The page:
Home range estimation, movement rate and probability of habitat use
To test the effect of noise on the home-range size and hourly movement rate of deer we used a set of linear mixed-effect candidate models (lme4 package in R; < www.r-project.org >). We estimated the size of each deer's home range using the Brownian bridge technique (adehabitatHR package in R). This allowed us to consider the path used by individuals between successive locations as opposed to a standard kernel method (Bullard 1991). We obtained movement rates by calculating the distance between two successive locations and dividing it by the time elapsed between the two. The dependent variable was the size of the home range or the movement rate, and the independent variables were Type (control or experimental individuals) and Period (before, during or after the playbacks). We also included the identity of deer as a random term in every model. We used Akaike's information criterion corrected for small sample size to rank and select the best candidate model (Burnham and Anderson 2002). The most parsimonious model was chosen when competing models had a delta AICc < 2 (Arnold 2010). We used a posteriori comparisons of least square means (lsmeans: lsmeans package in R) to investigate significant effects. In addition, the mean distance between the noise simulation and every deer location was computed for the three experimental individuals and each period of the study.
Sound and vegetation models
We estimated the noise amplitude around both playback sites using the ‘gstat’ package in R. We created a sound amplitude raster map using interpolation through ordinary kriging (Supplementary material Appendix 3). We preferred a kriging approach to a mathematical sound model because it inherently takes into account variables such as topography and vegetation that act as noise obstacles between the playback and the sound pressure meter (Cressie 1988). We obtained a single static map representing sound levels experienced by deer around the playback sites under average weather conditions. We then reclassified the raster values into seven decibel categories as follows: 40 dB = background sound level, 45 dB = sound level > 40 and < 50 dB, 55 dB = sound level ≥ 50 and < 60 dB, … 90 dB = sound level ≥ 90 dB. To verify whether avoidance by deer occurred above a certain sound amplitude level, we totalled the number of experimental deer locations in each of the seven amplitude categories (sound zones), for each period (before, during and after) and performed a G-test to determine if the frequency of locations in the different amplitude sound zones differed between the three periods. We pooled the number of locations for the three experimental individuals in each sound zone for each period.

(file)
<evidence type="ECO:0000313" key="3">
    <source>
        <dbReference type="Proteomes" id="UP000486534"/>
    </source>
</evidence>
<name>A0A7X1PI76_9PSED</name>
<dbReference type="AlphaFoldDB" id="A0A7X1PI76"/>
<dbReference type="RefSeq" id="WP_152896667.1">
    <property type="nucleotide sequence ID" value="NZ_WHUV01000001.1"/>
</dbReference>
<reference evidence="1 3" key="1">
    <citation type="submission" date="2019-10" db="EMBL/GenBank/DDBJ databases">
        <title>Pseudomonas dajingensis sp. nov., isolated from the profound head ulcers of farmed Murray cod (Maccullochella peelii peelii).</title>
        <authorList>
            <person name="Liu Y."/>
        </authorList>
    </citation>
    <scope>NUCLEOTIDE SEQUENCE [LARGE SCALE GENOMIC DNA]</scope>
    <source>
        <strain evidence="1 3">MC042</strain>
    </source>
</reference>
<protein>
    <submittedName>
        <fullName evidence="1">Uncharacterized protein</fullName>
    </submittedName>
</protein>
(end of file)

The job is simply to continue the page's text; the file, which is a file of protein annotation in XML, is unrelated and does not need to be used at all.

We calculated the mean percentage cover of herbaceous plants in the three plots at each sampling point. We used a mixed-effect model to assess the effect of noise on the availability of food resources at the sampled locations. We used least-square means (lsmeans; lsmeans package in R) to assess whether the percentage cover of the herbaceous layer differed between control and experimental individuals for each period.
Model selection for analyses testing the influence of noise playback simulation on the home range size, movement rate and availability of food resources of white-tailed deer on Anticosti Island, Quebec, Canada. Independent variables were deer Type (experimental vs control) and Period (before, during and after the playback experiment).
Home range size and movement rate
Home range size did not depend on the interaction between study period (before, during and after the playback) and type of deer (control versus experimental) (Table 1). The null model received the most support (Table 1), indicating that the playbacks did not affect home range size.
The most parsimonious model explaining movement rate only included the Period suggesting that the playback experiment did not influence movement rate (Table 1).
Mean distance of deer to the playback site and probability of use
Deer remained on average at a distance of 279 ± 5 m (SE) from the source of noise during the playback. Avoidance of noise simulations is evidenced by the changes in the probability distributions around the playback site (Fig. 4).The first and second deer clearly avoided the playback site during the noise simulation. The third individual was the furthest overall from the playback site before the experiment began and appeared to approach the playback site, yet remained at a similar distance from the noise than the other deer (right).
The frequency distribution of deer locations in the different sound zones changed in relation to the period (G = 104.9, p < 0.001) (Fig. 5). During the playbacks, we respectively observed lower and higher frequencies of deer locations in the loud and in the quieter sound zones. More specifically, the number of deer locations inside the 90 dB, 85 dB and 75 dB zones was on average 73% lower during the playbacks than before and after. In the 45 dB zone, the pattern was reversed, with a higher number of locations during the playbacks than before and after. The number of locations in the 65 and 55 dB zones was similar in all periods.